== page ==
As our population ages, and with the shift towards preventive medicine, more and more patients are being prescribed exercise programs or are living healthier lives by exercising. Walking, jogging, running, biking, aerobics, skating, skiing, etc. are more popular activities than ever. Therefore, ankle pain is a relatively common problem in today's society. Ankle sprains and tears left untreated may progress to degenerative ankle joint disease, leaving the athlete with a chronic, painful ankle.
Symptoms may include:
- Chronic swelling around the ankle
- Clicking inside the joint
- A feeling of giving way at the ankle, or weak ankles
- Vague ankle pain with activities
- A history of multiple ankle sprains in the past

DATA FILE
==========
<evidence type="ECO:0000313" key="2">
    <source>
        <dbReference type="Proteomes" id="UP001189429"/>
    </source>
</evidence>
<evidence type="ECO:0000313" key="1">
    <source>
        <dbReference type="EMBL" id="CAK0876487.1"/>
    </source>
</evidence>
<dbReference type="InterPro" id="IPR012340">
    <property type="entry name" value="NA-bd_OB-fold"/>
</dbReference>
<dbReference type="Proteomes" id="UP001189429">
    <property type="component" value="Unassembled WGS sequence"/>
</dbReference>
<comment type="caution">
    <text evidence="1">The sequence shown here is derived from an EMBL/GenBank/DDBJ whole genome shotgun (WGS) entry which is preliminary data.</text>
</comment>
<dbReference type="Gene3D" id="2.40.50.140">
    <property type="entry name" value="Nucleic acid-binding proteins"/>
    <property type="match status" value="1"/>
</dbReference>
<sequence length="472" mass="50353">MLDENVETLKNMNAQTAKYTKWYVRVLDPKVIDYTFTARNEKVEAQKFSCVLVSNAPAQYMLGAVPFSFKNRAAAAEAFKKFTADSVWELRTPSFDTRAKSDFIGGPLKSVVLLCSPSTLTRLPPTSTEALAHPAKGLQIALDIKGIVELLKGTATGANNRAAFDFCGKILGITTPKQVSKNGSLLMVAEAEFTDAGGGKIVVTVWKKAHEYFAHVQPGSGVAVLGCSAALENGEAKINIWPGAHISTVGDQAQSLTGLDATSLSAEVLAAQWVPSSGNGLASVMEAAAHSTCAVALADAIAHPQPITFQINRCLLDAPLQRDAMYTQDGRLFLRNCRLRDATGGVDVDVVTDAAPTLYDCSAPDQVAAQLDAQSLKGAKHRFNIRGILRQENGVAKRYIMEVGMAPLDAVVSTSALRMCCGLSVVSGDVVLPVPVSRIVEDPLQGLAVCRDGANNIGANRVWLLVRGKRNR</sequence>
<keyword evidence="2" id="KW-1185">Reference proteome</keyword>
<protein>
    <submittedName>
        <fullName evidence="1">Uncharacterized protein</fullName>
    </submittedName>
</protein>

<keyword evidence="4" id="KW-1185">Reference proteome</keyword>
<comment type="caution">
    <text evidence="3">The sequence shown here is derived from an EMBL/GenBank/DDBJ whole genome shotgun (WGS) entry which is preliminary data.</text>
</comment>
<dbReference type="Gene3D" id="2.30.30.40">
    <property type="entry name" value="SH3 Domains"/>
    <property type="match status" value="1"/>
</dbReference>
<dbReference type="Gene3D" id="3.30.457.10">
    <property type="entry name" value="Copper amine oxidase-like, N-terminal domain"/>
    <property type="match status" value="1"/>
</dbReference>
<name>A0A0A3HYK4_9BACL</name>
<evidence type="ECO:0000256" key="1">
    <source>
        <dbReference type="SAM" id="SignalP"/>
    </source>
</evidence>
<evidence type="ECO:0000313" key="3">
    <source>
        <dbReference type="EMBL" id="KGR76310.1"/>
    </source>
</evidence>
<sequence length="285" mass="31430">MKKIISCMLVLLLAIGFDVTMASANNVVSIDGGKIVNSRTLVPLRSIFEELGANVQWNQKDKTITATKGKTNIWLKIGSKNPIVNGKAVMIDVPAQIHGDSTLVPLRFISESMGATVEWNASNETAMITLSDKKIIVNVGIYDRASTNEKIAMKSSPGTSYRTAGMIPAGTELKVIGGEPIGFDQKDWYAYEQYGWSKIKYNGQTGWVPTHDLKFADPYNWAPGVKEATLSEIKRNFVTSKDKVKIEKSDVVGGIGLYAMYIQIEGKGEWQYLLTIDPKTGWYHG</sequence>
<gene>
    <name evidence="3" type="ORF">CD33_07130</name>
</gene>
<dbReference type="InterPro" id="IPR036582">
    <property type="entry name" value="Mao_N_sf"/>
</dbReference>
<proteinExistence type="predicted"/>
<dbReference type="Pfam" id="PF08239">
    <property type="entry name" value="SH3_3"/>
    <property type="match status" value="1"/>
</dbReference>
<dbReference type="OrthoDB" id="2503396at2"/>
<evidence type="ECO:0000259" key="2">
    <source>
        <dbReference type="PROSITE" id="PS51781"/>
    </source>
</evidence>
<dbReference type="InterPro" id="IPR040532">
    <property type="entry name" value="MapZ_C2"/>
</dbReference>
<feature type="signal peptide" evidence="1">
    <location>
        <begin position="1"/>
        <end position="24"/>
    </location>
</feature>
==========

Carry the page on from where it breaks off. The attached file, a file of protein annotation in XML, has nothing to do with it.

- Locking of the ankle
Initial treatment of a chronically painful ankle consists of anti-inflammatories, sometimes cortisone injections, and or physical therapy. Many times an orthotic device worn in the shoe to alleviate some of the symptoms. When these early conservative treatments fail, the next step is often a minimally invasive procedure called Ankle Arthroscopy.
Ankle Arthroscopy is as outpatient surgical technique whereby a tiny camera is introduced into the ankle joint through a 1 cm incision. A second 1 cm incision is often used as well to clean, irrigate or remove debris, which may be encountered. The surgeon visualized the anatomy of the ankle joint on a real time video screen. This technique is both diagnostic and therapeutic in that ankle images shown on camera will show diseased vs. normal joint, and problem areas can be addressed through the 2nd incision.
The procedure is performed at a hospital or outpatient surgical center. A light compression bandage is worn postoperatively, and the patient is usually allowed to bear weight. Physical therapy is often prescribed postoperatively to assist in the healing process.
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